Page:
Through the growth of the biomass or the feedstock you are using to produce the fuel, you are capturing CO2 from the atmosphere and then, through the production of SAF and sequestration of some of that CO2, you are putting it into long-term storage, leading to negative emissions, which you are helping to reduce. For me, in the long term, the key part of the technology is that ability to get negative emissions to offset emissions elsewhere.
Q291 Caroline Lucas: How confident are you that CCS infrastructure will be sufficiently developed in order to be able to be used in the way you describe in the timeframes that you are looking at?
Andy Cornell: We are developing a plant at the moment in Cheshire, and we are working closely with BEIS in order to get a support structure in place for us to be able to sequestrate the CO2 from that plant in 2025. Government are working to repurpose fossil fuels, the sequestration and building up the networks for that, partly driven by the urge to decarbonise industry, the ammonia plants and the refineries around there, but also for the infrastructure in place to have negative emissions in future.
If the Government do what they say they are doing at the moment, which every impression is that they are, I think that infrastructure will be in place from 2025 onwards.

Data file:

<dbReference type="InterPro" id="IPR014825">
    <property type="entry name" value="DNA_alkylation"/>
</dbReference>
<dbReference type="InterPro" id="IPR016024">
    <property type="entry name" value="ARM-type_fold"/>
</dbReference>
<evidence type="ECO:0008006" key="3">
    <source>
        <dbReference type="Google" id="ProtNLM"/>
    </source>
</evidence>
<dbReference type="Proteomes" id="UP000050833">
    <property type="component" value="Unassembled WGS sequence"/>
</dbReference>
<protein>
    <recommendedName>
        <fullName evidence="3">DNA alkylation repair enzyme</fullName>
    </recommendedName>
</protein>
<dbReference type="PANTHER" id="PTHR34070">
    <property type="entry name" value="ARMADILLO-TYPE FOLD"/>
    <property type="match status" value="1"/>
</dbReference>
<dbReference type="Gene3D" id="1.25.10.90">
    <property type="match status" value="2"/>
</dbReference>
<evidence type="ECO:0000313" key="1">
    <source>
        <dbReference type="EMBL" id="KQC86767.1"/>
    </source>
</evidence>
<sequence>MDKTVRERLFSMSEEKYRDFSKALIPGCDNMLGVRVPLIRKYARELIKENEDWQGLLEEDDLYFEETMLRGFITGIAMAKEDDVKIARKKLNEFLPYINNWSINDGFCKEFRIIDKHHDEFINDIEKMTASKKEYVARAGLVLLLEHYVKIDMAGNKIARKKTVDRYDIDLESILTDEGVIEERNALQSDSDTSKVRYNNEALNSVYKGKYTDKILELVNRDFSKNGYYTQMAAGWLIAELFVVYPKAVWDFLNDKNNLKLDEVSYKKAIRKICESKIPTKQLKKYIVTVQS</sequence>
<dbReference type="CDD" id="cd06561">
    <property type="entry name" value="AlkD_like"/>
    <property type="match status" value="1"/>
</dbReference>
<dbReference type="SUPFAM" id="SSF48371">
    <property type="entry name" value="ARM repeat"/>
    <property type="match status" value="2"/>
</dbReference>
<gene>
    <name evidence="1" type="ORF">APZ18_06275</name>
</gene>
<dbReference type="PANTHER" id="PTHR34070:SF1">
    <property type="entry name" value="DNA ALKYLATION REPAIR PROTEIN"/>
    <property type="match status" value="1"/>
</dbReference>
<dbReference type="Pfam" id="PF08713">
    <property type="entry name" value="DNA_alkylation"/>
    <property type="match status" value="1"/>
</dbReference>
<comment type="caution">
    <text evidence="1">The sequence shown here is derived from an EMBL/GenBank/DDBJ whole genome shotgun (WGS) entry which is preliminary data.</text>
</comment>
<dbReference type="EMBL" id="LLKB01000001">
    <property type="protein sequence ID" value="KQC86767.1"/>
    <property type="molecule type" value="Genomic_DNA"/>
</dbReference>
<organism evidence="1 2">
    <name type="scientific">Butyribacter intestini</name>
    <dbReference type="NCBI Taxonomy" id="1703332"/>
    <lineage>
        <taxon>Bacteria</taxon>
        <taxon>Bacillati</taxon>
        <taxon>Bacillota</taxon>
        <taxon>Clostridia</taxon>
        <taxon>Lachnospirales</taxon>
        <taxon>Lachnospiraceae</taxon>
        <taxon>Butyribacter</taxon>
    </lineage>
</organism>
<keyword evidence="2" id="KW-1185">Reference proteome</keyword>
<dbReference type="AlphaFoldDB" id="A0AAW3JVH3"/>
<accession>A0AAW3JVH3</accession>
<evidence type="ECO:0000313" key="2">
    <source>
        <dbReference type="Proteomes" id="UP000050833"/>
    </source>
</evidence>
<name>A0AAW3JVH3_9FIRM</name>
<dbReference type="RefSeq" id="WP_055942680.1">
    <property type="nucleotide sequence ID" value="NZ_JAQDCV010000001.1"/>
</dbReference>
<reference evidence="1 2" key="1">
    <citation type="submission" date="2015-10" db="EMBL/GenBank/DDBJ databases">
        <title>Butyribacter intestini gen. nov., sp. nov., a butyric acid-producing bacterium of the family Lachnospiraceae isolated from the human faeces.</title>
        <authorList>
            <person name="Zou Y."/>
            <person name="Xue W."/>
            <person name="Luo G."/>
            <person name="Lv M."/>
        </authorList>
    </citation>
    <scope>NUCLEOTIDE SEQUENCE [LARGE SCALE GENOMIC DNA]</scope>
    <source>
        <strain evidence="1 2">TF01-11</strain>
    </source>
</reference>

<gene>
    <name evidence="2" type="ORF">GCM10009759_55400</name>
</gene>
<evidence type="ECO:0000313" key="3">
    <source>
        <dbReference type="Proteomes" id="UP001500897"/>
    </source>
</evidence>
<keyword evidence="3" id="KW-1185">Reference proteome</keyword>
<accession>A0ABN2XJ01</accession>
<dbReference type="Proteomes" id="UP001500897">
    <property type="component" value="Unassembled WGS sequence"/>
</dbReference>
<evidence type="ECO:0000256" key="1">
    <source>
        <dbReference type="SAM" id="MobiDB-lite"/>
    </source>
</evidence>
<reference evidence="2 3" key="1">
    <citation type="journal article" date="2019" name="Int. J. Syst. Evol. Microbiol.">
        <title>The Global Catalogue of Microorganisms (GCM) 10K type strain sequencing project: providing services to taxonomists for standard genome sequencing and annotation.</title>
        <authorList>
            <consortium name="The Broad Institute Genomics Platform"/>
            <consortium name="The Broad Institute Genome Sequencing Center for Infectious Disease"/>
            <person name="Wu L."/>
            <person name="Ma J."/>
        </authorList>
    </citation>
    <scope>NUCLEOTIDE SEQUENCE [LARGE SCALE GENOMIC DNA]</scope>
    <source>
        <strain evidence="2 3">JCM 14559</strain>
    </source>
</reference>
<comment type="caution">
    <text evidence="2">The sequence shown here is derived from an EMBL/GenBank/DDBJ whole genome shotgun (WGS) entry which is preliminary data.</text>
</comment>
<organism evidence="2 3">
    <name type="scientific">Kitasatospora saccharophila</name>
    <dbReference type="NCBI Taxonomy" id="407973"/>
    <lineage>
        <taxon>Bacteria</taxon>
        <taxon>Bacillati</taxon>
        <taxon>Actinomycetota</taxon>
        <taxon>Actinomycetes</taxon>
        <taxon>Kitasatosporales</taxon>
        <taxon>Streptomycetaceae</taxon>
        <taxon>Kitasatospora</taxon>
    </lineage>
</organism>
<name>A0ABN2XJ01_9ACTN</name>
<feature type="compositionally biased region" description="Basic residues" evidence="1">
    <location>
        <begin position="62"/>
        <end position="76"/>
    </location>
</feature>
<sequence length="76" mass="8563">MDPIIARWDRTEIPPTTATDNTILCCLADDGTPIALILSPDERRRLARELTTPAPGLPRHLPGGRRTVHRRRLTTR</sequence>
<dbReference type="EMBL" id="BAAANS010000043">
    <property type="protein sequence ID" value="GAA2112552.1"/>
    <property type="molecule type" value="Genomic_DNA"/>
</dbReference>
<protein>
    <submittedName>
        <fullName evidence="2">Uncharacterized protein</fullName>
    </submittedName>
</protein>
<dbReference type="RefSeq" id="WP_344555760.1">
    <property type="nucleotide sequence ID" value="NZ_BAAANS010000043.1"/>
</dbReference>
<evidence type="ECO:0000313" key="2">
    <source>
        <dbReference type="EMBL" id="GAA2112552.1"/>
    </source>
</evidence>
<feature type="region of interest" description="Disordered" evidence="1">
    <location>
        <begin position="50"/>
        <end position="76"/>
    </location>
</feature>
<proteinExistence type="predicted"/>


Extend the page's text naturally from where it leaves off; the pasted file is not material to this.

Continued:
Q292 Caroline Lucas: You are very optimistic. Neville, do you have any reflections on the CCS and the date of 2025?
Dr Hargreaves: We are on the other side of the country and the proposed date for the Tees is 2026 and the Humber 2027, so it is a couple of years different but, broadly speaking, I agree very much with Andy. That part is on a good path to getting done and that will hugely improve the impact of what we do from a sustainability point of view.
Q293 Caroline Lucas: If it does not come on board in the timeframe—because the Government’s record on CCS is not great in the sense that they have had investments that then have not gone into the test programmes that were expected in the past—what does it do to the timeframe of your investments and so forth if CCS is not on stream by the timeframe that you are describing?
Dr Hargreaves: It slightly depends on how the structure of the reward system, the contract for difference, works. Without CCS we can achieve about 70% CO2 savings instead of 150%, so it is still a worthwhile thing and it still achieves many of the other objectives I was talking about earlier of giving ourselves the tools. Building the first waste-to-fuels plant makes the second one cheaper and more effective. If the worst comes to the worst and the first one has to operate for five or 10 years without CCS, we have still achieved a carbon saving and we have still equipped ourselves for decarbonising the industry.
Caroline Lucas: Paddy, did you want to add anything on any of that?
Paddy Lowe: It is not my area.
Chair: Thank you very much, everyone. That brings us to the conclusion of the first panel of our hearing today. I want to take the opportunity to thank again Helena Bennett, Andy Cornell, Dr Neville Hargreaves and Paddy Lowe for giving us their time and their expertise. The Committee is enormously grateful to you. Thank you very much.